Participants at the Fed's meeting were roughly evenly divided as to whether the risks to the inflation outlook were balanced or were tilted to the upside, the minutes said.

The Fed boosted its forecasts for inflation to 3.1 to 3.4 percent in 2008 from its January 2.1 percent to 2.4 percent projection for the personal consumption expenditures index. It expects unemployment to rise to 5.5 percent to 5.7 percent for the year. The jobless rate was at 5 percent in March, but employers had cut jobs for the fourth month in a row.

The Fed warned that the risks to its scaled-down growth projection remain to the downside, particularly if house prices continue to slide lower.

"Participants saw little indication of a bottoming out in either housing activity or prices," minutes of the meeting said.

Fed officials took some comfort from signs that fragile credit markets, which were severely shaken by doubts about bad credit, appear to be on the mend.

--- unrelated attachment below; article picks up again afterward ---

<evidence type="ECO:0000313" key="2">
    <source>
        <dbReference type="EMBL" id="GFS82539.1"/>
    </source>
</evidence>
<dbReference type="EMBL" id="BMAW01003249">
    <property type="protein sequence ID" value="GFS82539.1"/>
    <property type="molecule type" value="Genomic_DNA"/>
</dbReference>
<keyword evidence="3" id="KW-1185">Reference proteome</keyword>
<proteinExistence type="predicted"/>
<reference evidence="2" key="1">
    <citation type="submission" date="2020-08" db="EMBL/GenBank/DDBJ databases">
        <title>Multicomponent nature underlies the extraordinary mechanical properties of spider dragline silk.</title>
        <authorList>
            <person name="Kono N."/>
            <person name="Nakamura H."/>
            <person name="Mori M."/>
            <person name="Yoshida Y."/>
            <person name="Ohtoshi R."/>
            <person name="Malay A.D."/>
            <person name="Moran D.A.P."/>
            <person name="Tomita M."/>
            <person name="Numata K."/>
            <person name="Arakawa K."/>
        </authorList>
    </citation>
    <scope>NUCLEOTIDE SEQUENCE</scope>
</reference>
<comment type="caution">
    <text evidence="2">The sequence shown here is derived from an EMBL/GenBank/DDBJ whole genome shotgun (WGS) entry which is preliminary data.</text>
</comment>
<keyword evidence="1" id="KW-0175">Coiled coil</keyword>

"The generally better state of financial markets had caused participants to mark down the odds that economic activity could be severely disrupted by a further substantial deterioration in the financial environment," the minutes said.

Yup, that there says it all.

No more rate cuts (ie Morning After Bloody Marys). Higher unemployment. No more credit. Higher inflation. Lower growth.

See, that last one still shows they have a sense of humor. "Growth"? Yeah, right.

Worst Of All Possible Economic Worlds, that's what that is. Everything going straight into the crapper simultaneously. That's what we call STAGFLATION. Everything costs more, but you get fired anyway, and you are ultimately rehired at dreadful Illegal Alien Wages.

And let there be no doubt about the source of all this, it's The Housing Bubble. I know, to many on this board, that's so obvious it's literally retarded to think otherwise. Ahem:

Deschutes home prices see further declines in first quarter
(excerpt:)

Despite Deschutes County’s recent declines, home values have grown 74.96 percent over the last five years, the report said.

Linda Williams, a co-owner of Tamarack Homes, one of the four builders developing the 458-lot RiverRim subdivision in southwest Bend, said the softening of home prices in the last few quarters was inevitable, adding that price declines are due to downward pressure from people who have been forced to sell.